If climate change and global warming continue unchecked, it's not only glaciers that will be affected – your health and quality of life are also at risk.
According to "Climate Change and Switzerland 2050", a report by the Advisory Body on Climate Change (OcCC), Switzerland faces a range of negative health impacts.
They are both direct, such as the consequences of rising temperature and natural disasters, and indirect, such as increased incidence of diseases.
On June 6, World Environment Day, the director-general of the World Health Organization Margaret Chan estimated that 60,000 people die every year because of climate-related natural disasters.
"Limiting the impact of climate change is about saving lives and livelihoods, as much as it is about protecting the natural environment," she said.
These health threats are overwhelmingly concentrated in the poorest regions of the world, nevertheless the global nature of climate change means no country is unaffected.
According to the OcCC, the main direct threat to Switzerland is an increase in heatwaves, such as the one in 2003 which resulted in more than 44,000 additional deaths across Europe – including almost 1,000 in Switzerland.
Health experts say by 2050 such heatwaves will be occurring "every few years".
"The problem with heatwaves is that it's very hot during the day but it's also warm during the night," Ursula Ulrich-Vögtlin from the Federal Health Office told swissinfo.
"This means we have to drink more, but elderly people are not used to drinking a lot – not like young people who always have their little bottles with them. As you get older you don't feel thirsty, but you have to drink."
However, potentially more serious consequences may arise indirectly. Warmer temperatures and a more variable climate can have an effect on agricultural production and food availability, the availability of clean water and sanitation, and the transmission of vector- and water-borne diseases.
"Parasites have a very complex transmission pattern frequently related to vectors [organisms which carry pathogens], and the climate significantly influences the activity of those vectors," Bruno Gottstein from the Institute of Parasitology at Bern University told swissinfo.
"We've observed in animals a slight increase of parasitic diseases that previously were encountered more in warmer areas such as the Mediterranean basin. Part of this is due to increased travel activity, but part is because the cycle of those infectious organisms has been established in areas such as Switzerland."
So will tourists to Switzerland have to get jabs and take malaria pills?
"We haven't reached that stage!" Gottstein said. "We are finding new species of mosquito and there is a potential that those malaria-transmitting vectors could establish in Switzerland, but that hasn't occurred so far."
Martin Beniston, professor of climate research at Geneva University, says another consequence could be an increase in the incidence of allergies such as hay fever.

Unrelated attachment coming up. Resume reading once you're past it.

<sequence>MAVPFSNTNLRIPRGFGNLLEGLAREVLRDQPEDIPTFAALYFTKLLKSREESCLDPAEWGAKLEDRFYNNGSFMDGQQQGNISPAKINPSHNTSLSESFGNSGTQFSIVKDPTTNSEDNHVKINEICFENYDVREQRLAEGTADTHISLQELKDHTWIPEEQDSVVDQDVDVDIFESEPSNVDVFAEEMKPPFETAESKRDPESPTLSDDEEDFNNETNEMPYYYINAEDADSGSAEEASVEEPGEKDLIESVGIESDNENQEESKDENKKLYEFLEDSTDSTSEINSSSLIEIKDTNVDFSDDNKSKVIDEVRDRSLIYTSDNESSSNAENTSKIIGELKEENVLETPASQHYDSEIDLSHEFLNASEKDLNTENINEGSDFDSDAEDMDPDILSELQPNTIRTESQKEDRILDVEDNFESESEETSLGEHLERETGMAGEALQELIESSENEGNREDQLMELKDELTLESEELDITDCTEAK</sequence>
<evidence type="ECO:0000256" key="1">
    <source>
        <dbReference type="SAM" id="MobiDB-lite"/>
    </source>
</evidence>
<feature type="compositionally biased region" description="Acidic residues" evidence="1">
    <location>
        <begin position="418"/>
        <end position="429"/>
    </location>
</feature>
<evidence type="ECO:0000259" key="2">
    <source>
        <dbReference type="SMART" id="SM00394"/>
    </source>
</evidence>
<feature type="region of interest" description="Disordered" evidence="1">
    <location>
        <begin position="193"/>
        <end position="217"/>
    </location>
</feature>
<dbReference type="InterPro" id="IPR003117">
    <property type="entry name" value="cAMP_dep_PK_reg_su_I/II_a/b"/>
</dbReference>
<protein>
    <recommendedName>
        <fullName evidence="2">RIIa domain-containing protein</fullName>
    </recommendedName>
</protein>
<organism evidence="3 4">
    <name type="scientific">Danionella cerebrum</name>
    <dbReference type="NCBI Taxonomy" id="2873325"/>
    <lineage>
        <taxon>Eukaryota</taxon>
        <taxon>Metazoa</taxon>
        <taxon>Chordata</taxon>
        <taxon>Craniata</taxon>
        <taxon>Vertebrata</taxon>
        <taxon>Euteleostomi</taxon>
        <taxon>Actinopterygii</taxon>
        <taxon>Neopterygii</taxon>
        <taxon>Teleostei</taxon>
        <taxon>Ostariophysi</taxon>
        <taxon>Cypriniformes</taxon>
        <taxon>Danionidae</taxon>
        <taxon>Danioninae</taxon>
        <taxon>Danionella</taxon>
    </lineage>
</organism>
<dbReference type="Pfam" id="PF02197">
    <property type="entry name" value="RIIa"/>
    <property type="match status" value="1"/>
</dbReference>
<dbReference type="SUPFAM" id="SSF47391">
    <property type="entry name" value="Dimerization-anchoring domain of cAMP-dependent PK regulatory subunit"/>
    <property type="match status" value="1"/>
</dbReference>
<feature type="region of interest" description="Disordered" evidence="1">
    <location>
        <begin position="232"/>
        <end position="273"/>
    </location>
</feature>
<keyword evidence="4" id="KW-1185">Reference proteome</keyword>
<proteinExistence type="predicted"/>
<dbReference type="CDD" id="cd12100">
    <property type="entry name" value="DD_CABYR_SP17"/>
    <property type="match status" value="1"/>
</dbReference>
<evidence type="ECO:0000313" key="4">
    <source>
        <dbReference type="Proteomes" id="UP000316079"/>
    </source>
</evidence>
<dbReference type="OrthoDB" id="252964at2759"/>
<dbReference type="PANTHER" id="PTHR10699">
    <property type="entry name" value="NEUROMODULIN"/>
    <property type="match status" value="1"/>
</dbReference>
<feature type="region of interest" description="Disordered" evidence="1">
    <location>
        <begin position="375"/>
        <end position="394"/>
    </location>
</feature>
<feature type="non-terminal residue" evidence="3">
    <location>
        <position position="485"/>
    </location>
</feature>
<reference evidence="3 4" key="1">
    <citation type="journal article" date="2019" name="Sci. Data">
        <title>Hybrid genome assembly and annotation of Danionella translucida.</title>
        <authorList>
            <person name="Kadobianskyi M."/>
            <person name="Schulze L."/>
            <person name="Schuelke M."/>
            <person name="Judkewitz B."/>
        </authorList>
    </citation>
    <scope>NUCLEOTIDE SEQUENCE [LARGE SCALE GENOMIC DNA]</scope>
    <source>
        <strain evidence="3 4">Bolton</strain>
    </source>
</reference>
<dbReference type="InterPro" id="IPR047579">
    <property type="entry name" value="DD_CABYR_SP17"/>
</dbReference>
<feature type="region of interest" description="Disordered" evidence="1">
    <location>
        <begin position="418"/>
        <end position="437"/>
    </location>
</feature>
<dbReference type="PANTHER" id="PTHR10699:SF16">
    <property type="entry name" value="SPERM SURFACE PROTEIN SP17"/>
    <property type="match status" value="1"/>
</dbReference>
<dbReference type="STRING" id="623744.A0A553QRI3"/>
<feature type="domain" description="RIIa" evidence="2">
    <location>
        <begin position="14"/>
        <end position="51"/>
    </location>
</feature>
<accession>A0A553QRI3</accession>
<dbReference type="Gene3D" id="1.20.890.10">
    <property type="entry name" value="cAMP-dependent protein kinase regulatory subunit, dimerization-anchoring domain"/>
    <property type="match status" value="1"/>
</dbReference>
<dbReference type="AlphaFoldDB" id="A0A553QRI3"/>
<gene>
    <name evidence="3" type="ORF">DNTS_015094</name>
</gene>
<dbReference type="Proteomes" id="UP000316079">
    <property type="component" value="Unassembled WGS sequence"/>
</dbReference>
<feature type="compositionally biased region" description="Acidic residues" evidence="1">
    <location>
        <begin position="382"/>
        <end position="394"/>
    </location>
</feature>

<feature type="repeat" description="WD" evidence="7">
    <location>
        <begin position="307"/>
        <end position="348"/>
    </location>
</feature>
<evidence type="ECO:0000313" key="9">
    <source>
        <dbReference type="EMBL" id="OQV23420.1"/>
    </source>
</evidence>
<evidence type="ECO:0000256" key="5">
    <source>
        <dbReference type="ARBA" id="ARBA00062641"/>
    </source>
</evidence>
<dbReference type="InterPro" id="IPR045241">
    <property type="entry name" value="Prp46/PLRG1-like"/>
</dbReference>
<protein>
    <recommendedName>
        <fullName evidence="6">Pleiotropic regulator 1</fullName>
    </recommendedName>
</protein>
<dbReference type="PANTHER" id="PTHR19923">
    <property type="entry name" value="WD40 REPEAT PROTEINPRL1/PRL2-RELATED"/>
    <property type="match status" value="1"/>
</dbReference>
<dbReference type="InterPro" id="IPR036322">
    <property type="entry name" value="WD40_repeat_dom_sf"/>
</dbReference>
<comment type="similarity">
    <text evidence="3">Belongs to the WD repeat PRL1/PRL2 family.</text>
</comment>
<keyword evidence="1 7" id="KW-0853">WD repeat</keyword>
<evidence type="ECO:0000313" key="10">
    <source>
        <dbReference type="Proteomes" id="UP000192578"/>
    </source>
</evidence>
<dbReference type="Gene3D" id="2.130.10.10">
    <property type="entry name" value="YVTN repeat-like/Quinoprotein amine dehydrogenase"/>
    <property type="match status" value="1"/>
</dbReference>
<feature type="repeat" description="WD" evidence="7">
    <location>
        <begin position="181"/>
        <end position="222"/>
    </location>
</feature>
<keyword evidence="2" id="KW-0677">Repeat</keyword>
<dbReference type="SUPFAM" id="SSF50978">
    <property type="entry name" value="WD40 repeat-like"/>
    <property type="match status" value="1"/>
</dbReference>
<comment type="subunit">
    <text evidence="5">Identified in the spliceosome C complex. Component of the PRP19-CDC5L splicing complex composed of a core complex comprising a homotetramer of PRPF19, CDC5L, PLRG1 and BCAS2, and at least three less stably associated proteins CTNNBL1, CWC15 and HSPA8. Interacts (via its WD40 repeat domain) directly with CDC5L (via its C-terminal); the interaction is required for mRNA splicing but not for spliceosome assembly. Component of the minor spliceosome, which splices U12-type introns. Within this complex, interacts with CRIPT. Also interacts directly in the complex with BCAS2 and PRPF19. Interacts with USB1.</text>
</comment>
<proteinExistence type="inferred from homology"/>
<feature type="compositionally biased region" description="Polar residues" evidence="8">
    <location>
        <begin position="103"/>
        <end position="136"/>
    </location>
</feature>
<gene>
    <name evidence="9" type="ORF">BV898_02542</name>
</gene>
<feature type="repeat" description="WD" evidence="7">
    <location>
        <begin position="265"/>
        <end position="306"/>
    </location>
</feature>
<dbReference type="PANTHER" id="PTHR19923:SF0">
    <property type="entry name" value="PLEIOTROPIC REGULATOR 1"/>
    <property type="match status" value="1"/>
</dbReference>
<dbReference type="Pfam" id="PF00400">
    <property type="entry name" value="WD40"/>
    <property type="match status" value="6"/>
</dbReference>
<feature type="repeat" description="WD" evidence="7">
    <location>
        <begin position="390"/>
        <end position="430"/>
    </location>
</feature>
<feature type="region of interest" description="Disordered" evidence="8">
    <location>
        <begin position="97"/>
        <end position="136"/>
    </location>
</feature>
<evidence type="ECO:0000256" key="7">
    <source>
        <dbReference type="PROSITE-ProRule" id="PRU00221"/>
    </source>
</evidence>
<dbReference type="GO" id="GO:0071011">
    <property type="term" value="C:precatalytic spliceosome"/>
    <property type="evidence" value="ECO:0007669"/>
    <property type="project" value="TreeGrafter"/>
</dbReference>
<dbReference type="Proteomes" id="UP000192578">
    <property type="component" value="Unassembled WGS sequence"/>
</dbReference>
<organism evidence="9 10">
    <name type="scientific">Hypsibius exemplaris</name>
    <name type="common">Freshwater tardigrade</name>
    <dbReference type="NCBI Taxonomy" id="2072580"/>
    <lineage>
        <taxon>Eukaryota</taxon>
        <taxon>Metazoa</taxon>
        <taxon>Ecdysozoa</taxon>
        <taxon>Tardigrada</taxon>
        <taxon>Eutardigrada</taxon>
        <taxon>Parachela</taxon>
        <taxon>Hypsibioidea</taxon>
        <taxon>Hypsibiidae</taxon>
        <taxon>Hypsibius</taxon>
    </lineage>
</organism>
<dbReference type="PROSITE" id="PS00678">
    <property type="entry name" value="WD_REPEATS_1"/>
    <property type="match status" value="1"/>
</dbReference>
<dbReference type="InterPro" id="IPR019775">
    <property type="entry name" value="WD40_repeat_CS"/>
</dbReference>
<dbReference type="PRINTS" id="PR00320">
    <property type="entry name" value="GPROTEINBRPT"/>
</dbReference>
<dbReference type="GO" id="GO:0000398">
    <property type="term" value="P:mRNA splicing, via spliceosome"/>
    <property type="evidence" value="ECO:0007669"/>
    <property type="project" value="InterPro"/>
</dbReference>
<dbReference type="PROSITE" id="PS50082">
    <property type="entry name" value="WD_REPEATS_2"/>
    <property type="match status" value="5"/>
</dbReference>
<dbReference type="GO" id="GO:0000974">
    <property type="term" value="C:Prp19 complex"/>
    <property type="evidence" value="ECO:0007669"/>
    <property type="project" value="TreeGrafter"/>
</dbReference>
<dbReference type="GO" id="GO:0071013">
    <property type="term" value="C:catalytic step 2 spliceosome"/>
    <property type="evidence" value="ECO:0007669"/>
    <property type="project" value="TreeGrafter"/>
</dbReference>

"Certainly there have been several recent studies showing that invasive plant species already coming into the country could move in more rapidly as climate warms and becomes more favourable to more allergenic species such as ambrosia [ragweed]," he told swissinfo.
At present 15-20 per cent of the Swiss population suffer from a pollen allergy.
However, every cloud of greenhouse gas has a silver lining. For example, milder winters would reduce the seasonal winter-time peak in deaths that occurs in temperate countries. In currently hot regions an increase in temperatures might also reduce the viability of disease-transmitting mosquito populations.
Overall, however, scientists believe most of the health impacts caused by climate change would be negative.
Most experts also believe the Swiss government is sufficiently aware of this, but the "invisible" nature of the problem means the public still has not got the message.
"The risk perception for bird flu is very good – everyone has heard about the deaths in Asia," said Ulrich-Vögtlin. "But for [climate change], a lot of people say 'oh it's wonderful to have such hot weather'."
She adds: "You don't see someone falling down in the street and dying from air pollution, but the effect from air pollution on cardiovascular system or lungs is what causes death."
swissinfo, Thomas Stephens
Climate change health risks
Extremes of temperature – heat-related deaths could increase, but this could be offset by milder winters and fewer cold-related deaths.
Flooding – an increased frequency of severe river floods is predicted. Psychological problems are the most important health issue among flood victims because of personal and economic loss and stress.
UV exposure – levels of UV radiation may increase due to sunnier summers, a decline in cloud cover and ozone depletion.
Vector-borne diseases – various diseases transmitted by mosquitoes or ticks are climate-sensitive and can increase or be introduced due to climate change.
Water-borne disease – secure sanitation systems should safeguard supplies of drinking water, but possible contamination of storm water outflows could carry disease into basements and nearby rivers.
Food poisoning – higher temperatures in summer could cause extra cases of salmonella infection.
Storms – an increase in severe winter storms could lead to an increase in injuries from landslides, flying debris and falling trees.